The sergeant then announces that he is from the police and is placing Kimble under arrest. Kimble pulls a gun, and fires. Milner is hit in the upper left arm, and falls to the ground. Constables waiting outside hear the noise, come running in and chase the armed man through the building, but Kimble escapes.

Next morning.

At the shipyard, Foyle meets with Mark Talbot, who explains that they have met before when the DCS addressed a meeting of the Sidley Rotary Group before Christmas. Mark introduces him to his brother Peter, who, he says, heads up the Community Service Committee, and tells Foyle that they raised £50, partly due to the DCS. Foyle comments, "Oh, good… yes, for Coventry."
Peter remarks, "What's left of it."

Mark says he was there in January and that it was terrible what the Germans had done to the city. He adds that he was married in Coventry Cathedral. Foyle asks if he was born in the Midlands, but Talbot says they are from Saltfleet and have been around ships most of their lives. They came to Hastings in 1937 when they took over the shipyard. He makes a comment about the war not being part of their business plan and Peter mutters that it's a waste of time, asking rhetorically what the Poles ever meant to them. Mark explains that his brother and he do not always see eye to eye.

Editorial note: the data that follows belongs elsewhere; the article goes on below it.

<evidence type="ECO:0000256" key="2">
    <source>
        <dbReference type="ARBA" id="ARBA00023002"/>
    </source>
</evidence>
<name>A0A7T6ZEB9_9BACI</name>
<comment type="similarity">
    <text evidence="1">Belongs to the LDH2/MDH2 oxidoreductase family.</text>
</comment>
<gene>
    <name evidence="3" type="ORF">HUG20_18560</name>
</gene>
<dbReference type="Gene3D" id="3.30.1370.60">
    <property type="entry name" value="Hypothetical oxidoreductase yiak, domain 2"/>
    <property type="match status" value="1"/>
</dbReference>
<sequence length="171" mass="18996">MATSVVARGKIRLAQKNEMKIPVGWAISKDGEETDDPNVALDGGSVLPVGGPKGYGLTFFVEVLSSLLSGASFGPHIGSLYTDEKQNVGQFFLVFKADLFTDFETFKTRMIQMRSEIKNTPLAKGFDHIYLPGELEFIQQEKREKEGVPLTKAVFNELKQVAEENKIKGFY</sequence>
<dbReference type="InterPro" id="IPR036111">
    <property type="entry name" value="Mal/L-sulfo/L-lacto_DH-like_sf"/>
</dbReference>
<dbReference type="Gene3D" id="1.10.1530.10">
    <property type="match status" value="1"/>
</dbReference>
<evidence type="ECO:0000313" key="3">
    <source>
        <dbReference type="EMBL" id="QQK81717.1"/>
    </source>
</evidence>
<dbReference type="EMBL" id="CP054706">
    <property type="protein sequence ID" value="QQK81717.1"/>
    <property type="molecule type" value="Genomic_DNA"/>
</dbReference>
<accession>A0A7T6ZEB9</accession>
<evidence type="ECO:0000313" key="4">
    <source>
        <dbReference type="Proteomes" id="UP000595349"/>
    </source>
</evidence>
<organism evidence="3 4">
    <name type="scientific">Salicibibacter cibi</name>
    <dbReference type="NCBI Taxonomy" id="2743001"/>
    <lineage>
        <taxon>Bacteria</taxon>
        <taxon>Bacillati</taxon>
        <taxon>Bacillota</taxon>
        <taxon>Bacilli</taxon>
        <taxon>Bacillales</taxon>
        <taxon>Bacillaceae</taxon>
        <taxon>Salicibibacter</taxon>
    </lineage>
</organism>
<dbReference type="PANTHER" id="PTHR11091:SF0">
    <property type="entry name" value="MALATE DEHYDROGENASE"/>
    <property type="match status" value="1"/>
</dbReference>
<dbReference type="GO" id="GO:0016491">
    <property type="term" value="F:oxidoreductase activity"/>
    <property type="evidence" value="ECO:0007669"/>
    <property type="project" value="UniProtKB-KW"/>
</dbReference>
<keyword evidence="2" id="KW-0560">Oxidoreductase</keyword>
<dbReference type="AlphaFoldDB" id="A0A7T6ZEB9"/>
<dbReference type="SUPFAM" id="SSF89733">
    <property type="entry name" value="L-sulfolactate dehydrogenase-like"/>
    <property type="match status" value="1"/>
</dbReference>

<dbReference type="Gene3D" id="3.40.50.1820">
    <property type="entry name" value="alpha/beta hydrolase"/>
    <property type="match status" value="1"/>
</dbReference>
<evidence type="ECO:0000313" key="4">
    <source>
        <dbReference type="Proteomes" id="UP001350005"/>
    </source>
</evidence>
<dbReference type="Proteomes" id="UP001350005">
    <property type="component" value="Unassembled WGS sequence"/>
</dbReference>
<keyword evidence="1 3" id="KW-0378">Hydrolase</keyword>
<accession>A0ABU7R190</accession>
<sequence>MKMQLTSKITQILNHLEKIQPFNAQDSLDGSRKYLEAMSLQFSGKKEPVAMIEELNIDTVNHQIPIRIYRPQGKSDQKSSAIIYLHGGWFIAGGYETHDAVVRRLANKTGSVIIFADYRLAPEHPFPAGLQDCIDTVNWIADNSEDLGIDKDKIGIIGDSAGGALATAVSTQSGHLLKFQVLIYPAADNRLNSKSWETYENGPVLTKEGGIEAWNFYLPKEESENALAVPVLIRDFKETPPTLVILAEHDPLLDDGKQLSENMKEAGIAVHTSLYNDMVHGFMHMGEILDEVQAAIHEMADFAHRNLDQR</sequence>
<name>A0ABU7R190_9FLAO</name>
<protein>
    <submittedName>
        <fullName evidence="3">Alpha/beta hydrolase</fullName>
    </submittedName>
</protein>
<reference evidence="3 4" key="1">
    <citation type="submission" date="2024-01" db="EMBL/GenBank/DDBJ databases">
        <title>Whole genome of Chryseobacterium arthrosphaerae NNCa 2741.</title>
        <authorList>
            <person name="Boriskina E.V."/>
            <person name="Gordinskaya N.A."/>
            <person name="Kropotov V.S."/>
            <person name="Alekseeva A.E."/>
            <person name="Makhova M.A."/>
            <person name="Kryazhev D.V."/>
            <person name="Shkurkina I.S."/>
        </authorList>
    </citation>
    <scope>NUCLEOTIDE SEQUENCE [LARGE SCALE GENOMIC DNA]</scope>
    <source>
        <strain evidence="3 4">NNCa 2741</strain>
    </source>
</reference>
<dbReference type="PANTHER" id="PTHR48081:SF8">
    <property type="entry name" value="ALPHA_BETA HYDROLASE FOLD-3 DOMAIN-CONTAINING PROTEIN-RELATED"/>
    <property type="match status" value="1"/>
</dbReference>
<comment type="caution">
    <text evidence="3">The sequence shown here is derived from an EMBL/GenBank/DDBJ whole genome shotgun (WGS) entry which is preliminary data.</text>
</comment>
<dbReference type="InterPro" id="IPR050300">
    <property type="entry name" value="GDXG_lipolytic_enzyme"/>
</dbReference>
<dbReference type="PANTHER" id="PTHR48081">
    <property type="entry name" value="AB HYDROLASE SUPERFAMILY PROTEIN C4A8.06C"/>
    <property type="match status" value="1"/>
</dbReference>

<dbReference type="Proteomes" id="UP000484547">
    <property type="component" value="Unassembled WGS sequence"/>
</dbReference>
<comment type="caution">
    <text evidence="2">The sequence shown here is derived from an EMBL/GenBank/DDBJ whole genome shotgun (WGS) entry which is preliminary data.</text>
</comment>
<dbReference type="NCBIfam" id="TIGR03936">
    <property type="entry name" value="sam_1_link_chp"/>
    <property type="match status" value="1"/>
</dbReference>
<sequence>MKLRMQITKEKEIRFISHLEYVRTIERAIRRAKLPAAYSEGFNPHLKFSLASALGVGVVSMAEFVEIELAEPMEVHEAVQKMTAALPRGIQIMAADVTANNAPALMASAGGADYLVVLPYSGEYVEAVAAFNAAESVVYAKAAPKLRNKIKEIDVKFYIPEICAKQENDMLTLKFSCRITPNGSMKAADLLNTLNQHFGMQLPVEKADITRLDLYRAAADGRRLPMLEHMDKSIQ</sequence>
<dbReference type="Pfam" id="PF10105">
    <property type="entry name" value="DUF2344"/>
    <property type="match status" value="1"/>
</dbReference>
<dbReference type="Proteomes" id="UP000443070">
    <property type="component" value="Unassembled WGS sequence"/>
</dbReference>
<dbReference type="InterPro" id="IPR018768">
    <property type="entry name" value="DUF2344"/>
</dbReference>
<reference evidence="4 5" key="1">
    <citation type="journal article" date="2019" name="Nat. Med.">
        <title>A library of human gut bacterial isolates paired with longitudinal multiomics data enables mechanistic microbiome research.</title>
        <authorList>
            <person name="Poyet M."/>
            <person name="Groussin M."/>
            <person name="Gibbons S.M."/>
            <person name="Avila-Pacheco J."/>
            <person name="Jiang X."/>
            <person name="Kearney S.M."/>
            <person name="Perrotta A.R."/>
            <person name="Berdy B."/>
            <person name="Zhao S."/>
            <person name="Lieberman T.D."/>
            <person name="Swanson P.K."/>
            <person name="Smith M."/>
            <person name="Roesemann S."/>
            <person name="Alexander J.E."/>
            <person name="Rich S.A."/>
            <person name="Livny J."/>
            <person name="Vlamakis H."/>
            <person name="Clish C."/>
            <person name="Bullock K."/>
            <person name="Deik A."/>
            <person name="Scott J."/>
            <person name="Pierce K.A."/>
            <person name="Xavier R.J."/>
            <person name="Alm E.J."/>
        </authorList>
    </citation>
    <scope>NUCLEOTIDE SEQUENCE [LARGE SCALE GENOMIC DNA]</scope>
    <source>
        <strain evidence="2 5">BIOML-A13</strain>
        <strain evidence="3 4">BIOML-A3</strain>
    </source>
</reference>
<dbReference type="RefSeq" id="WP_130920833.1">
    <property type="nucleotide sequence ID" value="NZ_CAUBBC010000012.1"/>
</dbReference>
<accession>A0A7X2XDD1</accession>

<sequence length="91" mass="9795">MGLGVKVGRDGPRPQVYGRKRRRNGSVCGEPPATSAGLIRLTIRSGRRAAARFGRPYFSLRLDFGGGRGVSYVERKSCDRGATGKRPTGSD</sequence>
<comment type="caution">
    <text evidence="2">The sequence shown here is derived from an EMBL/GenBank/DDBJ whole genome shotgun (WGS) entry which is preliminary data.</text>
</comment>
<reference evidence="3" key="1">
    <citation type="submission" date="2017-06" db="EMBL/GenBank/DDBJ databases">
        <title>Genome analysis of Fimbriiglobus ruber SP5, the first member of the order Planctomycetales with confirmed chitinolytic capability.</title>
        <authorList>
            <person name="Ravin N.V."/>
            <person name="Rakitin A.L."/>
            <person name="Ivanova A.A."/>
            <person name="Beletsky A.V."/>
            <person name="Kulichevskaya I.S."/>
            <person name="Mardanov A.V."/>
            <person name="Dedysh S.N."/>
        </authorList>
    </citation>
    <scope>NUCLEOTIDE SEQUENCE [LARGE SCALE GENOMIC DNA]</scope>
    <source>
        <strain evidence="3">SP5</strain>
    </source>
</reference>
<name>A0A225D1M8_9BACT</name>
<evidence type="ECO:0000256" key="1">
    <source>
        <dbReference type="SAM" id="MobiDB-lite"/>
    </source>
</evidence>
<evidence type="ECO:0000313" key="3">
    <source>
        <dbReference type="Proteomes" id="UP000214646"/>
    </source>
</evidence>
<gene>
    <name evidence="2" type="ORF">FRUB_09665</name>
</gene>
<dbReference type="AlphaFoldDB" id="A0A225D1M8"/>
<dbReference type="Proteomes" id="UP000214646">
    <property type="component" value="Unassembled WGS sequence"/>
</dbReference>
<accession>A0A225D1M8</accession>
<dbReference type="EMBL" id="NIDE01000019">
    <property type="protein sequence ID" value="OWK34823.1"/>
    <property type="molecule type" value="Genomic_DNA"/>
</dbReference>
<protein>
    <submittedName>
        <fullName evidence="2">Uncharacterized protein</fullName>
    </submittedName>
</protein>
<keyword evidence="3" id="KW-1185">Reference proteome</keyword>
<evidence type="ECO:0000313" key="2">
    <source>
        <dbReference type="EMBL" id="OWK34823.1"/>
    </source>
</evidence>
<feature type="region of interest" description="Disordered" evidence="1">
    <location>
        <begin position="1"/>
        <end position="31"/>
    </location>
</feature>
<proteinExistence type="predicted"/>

Foyle asks the Talbots if they have a man called Ian Kimble working for them. Mark says he doesn't know the name. When Peter says they can't know the names of all four hundred men on their payroll, Mark corrects him by pointing out that they have women, too, working as riveters, painters and even welders. He instructs his secretary to bring in the wages book.

While they are waiting, Foyle asks if the ship he has seen in the yard is a destroyer, and Mark explains that it is in for repairs. He says they only work for the Admiralty and Ministry of Shipping now, but it makes life easier, even though they are working round the clock to get ships that have been damaged in the North Atlantic straight out again. Peter says that some of their workforce do fourteen-hour days and Mark adds "When the unions let us."

Kimble's name is found in the wages book. He is listed as working in the storeroom. Foyle doesn't want to see the man but makes a note of his address. Mark Talbot asks what Kimble has done. Foyle doesn't answer; instead, he enquires if the shipyard has problems with stock going missing. Mark says they keep a strict inventory of all stock and that nothing can go in or out without their knowledge.